The latest in a trio of thematically similar books by the bestselling Swedish author of My Grandmother Asked Me to Tell You She’s Sorry (2015), etc.
Like Backman’s debut, A Man Called Ove (2014), this latest novel features an older, very particular protagonist forced to navigate a challenging set of circumstances. Readers will remember the titular Britt-Marie as the “nag-bag” from My Grandmother Asked Me to Tell You She’s Sorry. In that book, and to a greater extent in this one, Britt-Marie’s compulsive fastidiousness is explained by her tragic past and history of being neglected and diminished by those around her. Having left her husband after recognizing his faithlessness, she finds herself in Borg, a tiny, economically depressed “community built along a road.” Borg is almost Dickensian in its circumstances. Most of the town has been shut down, most of the residents have left, and the ragtag bunch remaining includes orphaned children, a criminal, a former star of the local football team (now blind), and the proprietor of the only business in town—who's in a wheelchair and also probably an alcoholic. But they are all supremely pure of heart and loving toward each other. All Borg needs to be brought back to life is for Britt-Marie to arrive and literally set about cleaning the place, transforming herself in the process. In this way, the novel feels clunky and contrived, something the earlier books narrowly avoided. Backman has always played fast and loose with internal logic; without the smart pacing displayed in his previous books, the problem is more glaring here.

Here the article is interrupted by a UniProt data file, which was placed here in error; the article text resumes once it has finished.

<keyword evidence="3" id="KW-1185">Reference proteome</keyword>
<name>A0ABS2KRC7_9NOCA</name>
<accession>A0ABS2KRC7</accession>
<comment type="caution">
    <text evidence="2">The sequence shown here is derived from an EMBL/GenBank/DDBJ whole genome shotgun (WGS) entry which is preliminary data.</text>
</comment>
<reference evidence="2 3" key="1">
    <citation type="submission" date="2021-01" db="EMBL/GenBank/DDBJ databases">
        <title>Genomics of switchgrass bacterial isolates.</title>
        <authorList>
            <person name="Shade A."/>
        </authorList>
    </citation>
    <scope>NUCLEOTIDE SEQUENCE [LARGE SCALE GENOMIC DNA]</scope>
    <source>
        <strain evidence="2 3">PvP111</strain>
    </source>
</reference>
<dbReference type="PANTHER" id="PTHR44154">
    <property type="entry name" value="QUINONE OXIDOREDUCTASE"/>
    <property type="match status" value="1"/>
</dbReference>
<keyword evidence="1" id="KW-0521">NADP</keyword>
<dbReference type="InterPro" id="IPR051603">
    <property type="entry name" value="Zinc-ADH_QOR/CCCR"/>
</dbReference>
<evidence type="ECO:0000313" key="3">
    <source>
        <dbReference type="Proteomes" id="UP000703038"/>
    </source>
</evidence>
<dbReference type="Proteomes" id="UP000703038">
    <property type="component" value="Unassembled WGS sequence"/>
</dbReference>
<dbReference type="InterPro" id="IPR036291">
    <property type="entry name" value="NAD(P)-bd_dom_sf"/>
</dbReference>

Fans of Backman’s style or of the metaphoric powers of football will enjoy what this novel has to offer, but it needed to simmer longer.